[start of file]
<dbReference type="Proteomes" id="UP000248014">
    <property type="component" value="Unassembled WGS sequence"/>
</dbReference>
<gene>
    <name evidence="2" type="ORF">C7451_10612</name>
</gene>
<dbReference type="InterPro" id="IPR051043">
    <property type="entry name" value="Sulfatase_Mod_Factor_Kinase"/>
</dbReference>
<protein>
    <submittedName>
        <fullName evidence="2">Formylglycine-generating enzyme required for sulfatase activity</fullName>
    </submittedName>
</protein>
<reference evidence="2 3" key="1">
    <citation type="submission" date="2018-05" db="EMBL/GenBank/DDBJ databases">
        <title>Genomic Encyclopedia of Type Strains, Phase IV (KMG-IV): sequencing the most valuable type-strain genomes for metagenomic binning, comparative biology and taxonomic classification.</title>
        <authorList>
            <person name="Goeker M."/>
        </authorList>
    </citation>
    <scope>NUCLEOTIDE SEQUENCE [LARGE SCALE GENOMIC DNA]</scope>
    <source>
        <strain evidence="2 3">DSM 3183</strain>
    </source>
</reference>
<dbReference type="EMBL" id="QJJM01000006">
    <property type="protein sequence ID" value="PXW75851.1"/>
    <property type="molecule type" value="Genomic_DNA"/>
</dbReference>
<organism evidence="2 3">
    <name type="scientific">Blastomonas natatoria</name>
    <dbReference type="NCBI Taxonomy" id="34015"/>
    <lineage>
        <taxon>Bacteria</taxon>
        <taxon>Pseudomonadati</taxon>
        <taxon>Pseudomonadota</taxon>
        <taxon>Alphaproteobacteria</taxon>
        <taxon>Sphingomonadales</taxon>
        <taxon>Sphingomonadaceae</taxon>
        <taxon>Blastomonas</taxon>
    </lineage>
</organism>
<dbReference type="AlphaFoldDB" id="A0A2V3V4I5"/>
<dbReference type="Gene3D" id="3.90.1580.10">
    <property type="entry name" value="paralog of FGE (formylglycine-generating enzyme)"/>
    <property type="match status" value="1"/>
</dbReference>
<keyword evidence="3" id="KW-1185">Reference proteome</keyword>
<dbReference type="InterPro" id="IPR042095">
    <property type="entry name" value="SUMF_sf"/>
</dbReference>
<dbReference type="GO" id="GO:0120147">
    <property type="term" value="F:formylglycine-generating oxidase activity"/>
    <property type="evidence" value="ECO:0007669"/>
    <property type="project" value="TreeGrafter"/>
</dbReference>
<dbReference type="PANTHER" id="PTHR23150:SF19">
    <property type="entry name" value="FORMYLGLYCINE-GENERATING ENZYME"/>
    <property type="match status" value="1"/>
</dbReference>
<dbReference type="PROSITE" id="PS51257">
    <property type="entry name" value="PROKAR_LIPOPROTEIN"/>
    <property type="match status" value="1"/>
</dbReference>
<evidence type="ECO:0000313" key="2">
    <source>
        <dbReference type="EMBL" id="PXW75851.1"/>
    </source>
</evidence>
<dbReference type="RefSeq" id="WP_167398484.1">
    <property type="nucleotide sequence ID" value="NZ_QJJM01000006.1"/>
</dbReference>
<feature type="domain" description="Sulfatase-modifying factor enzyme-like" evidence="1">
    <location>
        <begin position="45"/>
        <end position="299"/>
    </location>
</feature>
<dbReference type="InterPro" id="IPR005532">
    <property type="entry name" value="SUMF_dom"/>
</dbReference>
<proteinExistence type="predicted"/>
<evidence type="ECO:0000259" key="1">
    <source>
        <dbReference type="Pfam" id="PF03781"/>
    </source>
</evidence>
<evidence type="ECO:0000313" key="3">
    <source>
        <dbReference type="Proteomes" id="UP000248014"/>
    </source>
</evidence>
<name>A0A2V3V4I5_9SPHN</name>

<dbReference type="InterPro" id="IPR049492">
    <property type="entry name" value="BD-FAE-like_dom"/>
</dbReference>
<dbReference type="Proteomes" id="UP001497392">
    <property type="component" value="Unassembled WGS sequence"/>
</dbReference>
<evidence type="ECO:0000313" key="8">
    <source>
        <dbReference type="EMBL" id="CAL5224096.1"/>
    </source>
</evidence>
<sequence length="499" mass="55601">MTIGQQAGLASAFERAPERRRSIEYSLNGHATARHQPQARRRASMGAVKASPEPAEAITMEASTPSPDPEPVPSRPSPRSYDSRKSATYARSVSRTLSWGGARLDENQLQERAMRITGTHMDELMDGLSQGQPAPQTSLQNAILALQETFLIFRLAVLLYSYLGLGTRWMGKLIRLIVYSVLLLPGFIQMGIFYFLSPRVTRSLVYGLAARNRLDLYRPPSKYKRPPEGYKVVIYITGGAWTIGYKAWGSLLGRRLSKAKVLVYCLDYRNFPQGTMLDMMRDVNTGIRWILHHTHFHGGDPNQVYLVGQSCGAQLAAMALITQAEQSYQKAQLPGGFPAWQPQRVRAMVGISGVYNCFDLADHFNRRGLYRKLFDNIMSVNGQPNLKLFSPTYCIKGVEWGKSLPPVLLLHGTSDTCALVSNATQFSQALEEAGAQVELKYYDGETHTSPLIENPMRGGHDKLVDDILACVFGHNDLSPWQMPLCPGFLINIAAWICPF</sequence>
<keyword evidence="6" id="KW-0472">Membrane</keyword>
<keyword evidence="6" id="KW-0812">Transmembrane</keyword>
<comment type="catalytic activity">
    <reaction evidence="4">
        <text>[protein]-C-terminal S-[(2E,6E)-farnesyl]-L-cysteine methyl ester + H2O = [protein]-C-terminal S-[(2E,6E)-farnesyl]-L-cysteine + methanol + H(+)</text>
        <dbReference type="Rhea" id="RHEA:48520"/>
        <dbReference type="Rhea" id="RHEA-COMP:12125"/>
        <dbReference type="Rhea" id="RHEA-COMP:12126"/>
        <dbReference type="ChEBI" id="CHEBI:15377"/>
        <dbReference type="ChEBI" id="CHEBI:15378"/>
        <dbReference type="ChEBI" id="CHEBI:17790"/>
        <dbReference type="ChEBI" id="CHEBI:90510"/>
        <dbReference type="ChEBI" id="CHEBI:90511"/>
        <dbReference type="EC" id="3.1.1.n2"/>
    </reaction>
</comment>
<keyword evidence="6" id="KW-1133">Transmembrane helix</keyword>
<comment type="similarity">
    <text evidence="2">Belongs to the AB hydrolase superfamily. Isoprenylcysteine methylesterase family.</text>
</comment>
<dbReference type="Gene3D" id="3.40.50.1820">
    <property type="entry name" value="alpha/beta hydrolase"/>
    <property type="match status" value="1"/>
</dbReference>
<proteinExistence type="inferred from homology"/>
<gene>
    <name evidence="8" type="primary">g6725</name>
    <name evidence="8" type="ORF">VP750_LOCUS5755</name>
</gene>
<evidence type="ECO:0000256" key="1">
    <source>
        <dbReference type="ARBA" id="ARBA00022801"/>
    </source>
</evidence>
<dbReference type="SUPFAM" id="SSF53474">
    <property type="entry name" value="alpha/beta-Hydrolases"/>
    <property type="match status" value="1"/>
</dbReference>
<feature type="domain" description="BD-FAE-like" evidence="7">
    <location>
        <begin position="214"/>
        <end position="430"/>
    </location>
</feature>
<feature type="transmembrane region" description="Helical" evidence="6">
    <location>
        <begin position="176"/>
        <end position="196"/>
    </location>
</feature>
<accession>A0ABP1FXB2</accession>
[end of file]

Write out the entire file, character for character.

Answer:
<dbReference type="Proteomes" id="UP000248014">
    <property type="component" value="Unassembled WGS sequence"/>
</dbReference>
<gene>
    <name evidence="2" type="ORF">C7451_10612</name>
</gene>
<dbReference type="InterPro" id="IPR051043">
    <property type="entry name" value="Sulfatase_Mod_Factor_Kinase"/>
</dbReference>
<protein>
    <submittedName>
        <fullName evidence="2">Formylglycine-generating enzyme required for sulfatase activity</fullName>
    </submittedName>
</protein>
<reference evidence="2 3" key="1">
    <citation type="submission" date="2018-05" db="EMBL/GenBank/DDBJ databases">
        <title>Genomic Encyclopedia of Type Strains, Phase IV (KMG-IV): sequencing the most valuable type-strain genomes for metagenomic binning, comparative biology and taxonomic classification.</title>
        <authorList>
            <person name="Goeker M."/>
        </authorList>
    </citation>
    <scope>NUCLEOTIDE SEQUENCE [LARGE SCALE GENOMIC DNA]</scope>
    <source>
        <strain evidence="2 3">DSM 3183</strain>
    </source>
</reference>
<dbReference type="EMBL" id="QJJM01000006">
    <property type="protein sequence ID" value="PXW75851.1"/>
    <property type="molecule type" value="Genomic_DNA"/>
</dbReference>
<organism evidence="2 3">
    <name type="scientific">Blastomonas natatoria</name>
    <dbReference type="NCBI Taxonomy" id="34015"/>
    <lineage>
        <taxon>Bacteria</taxon>
        <taxon>Pseudomonadati</taxon>
        <taxon>Pseudomonadota</taxon>
        <taxon>Alphaproteobacteria</taxon>
        <taxon>Sphingomonadales</taxon>
        <taxon>Sphingomonadaceae</taxon>
        <taxon>Blastomonas</taxon>
    </lineage>
</organism>
<dbReference type="AlphaFoldDB" id="A0A2V3V4I5"/>
<dbReference type="Gene3D" id="3.90.1580.10">
    <property type="entry name" value="paralog of FGE (formylglycine-generating enzyme)"/>
    <property type="match status" value="1"/>
</dbReference>
<keyword evidence="3" id="KW-1185">Reference proteome</keyword>
<dbReference type="InterPro" id="IPR042095">
    <property type="entry name" value="SUMF_sf"/>
</dbReference>
<dbReference type="GO" id="GO:0120147">
    <property type="term" value="F:formylglycine-generating oxidase activity"/>
    <property type="evidence" value="ECO:0007669"/>
    <property type="project" value="TreeGrafter"/>
</dbReference>
<dbReference type="PANTHER" id="PTHR23150:SF19">
    <property type="entry name" value="FORMYLGLYCINE-GENERATING ENZYME"/>
    <property type="match status" value="1"/>
</dbReference>
<dbReference type="PROSITE" id="PS51257">
    <property type="entry name" value="PROKAR_LIPOPROTEIN"/>
    <property type="match status" value="1"/>
</dbReference>
<evidence type="ECO:0000313" key="2">
    <source>
        <dbReference type="EMBL" id="PXW75851.1"/>
    </source>
</evidence>
<dbReference type="RefSeq" id="WP_167398484.1">
    <property type="nucleotide sequence ID" value="NZ_QJJM01000006.1"/>
</dbReference>
<feature type="domain" description="Sulfatase-modifying factor enzyme-like" evidence="1">
    <location>
        <begin position="45"/>
        <end position="299"/>
    </location>
</feature>
<dbReference type="InterPro" id="IPR005532">
    <property type="entry name" value="SUMF_dom"/>
</dbReference>
<proteinExistence type="predicted"/>
<evidence type="ECO:0000259" key="1">
    <source>
        <dbReference type="Pfam" id="PF03781"/>
    </source>
</evidence>
<evidence type="ECO:0000313" key="3">
    <source>
        <dbReference type="Proteomes" id="UP000248014"/>
    </source>
</evidence>
<name>A0A2V3V4I5_9SPHN</name>

<dbReference type="InterPro" id="IPR049492">
    <property type="entry name" value="BD-FAE-like_dom"/>
</dbReference>
<dbReference type="Proteomes" id="UP001497392">
    <property type="component" value="Unassembled WGS sequence"/>
</dbReference>
<evidence type="ECO:0000313" key="8">
    <source>
        <dbReference type="EMBL" id="CAL5224096.1"/>
    </source>
</evidence>
<sequence length="499" mass="55601">MTIGQQAGLASAFERAPERRRSIEYSLNGHATARHQPQARRRASMGAVKASPEPAEAITMEASTPSPDPEPVPSRPSPRSYDSRKSATYARSVSRTLSWGGARLDENQLQERAMRITGTHMDELMDGLSQGQPAPQTSLQNAILALQETFLIFRLAVLLYSYLGLGTRWMGKLIRLIVYSVLLLPGFIQMGIFYFLSPRVTRSLVYGLAARNRLDLYRPPSKYKRPPEGYKVVIYITGGAWTIGYKAWGSLLGRRLSKAKVLVYCLDYRNFPQGTMLDMMRDVNTGIRWILHHTHFHGGDPNQVYLVGQSCGAQLAAMALITQAEQSYQKAQLPGGFPAWQPQRVRAMVGISGVYNCFDLADHFNRRGLYRKLFDNIMSVNGQPNLKLFSPTYCIKGVEWGKSLPPVLLLHGTSDTCALVSNATQFSQALEEAGAQVELKYYDGETHTSPLIENPMRGGHDKLVDDILACVFGHNDLSPWQMPLCPGFLINIAAWICPF</sequence>
<keyword evidence="6" id="KW-0472">Membrane</keyword>
<keyword evidence="6" id="KW-0812">Transmembrane</keyword>
<comment type="catalytic activity">
    <reaction evidence="4">
        <text>[protein]-C-terminal S-[(2E,6E)-farnesyl]-L-cysteine methyl ester + H2O = [protein]-C-terminal S-[(2E,6E)-farnesyl]-L-cysteine + methanol + H(+)</text>
        <dbReference type="Rhea" id="RHEA:48520"/>
        <dbReference type="Rhea" id="RHEA-COMP:12125"/>
        <dbReference type="Rhea" id="RHEA-COMP:12126"/>
        <dbReference type="ChEBI" id="CHEBI:15377"/>
        <dbReference type="ChEBI" id="CHEBI:15378"/>
        <dbReference type="ChEBI" id="CHEBI:17790"/>
        <dbReference type="ChEBI" id="CHEBI:90510"/>
        <dbReference type="ChEBI" id="CHEBI:90511"/>
        <dbReference type="EC" id="3.1.1.n2"/>
    </reaction>
</comment>
<keyword evidence="6" id="KW-1133">Transmembrane helix</keyword>
<comment type="similarity">
    <text evidence="2">Belongs to the AB hydrolase superfamily. Isoprenylcysteine methylesterase family.</text>
</comment>
<dbReference type="Gene3D" id="3.40.50.1820">
    <property type="entry name" value="alpha/beta hydrolase"/>
    <property type="match status" value="1"/>
</dbReference>
<proteinExistence type="inferred from homology"/>
<gene>
    <name evidence="8" type="primary">g6725</name>
    <name evidence="8" type="ORF">VP750_LOCUS5755</name>
</gene>
<evidence type="ECO:0000256" key="1">
    <source>
        <dbReference type="ARBA" id="ARBA00022801"/>
    </source>
</evidence>
<dbReference type="SUPFAM" id="SSF53474">
    <property type="entry name" value="alpha/beta-Hydrolases"/>
    <property type="match status" value="1"/>
</dbReference>
<feature type="domain" description="BD-FAE-like" evidence="7">
    <location>
        <begin position="214"/>
        <end position="430"/>
    </location>
</feature>
<feature type="transmembrane region" description="Helical" evidence="6">
    <location>
        <begin position="176"/>
        <end position="196"/>
    </location>
</feature>
<accession>A0ABP1FXB2</accession>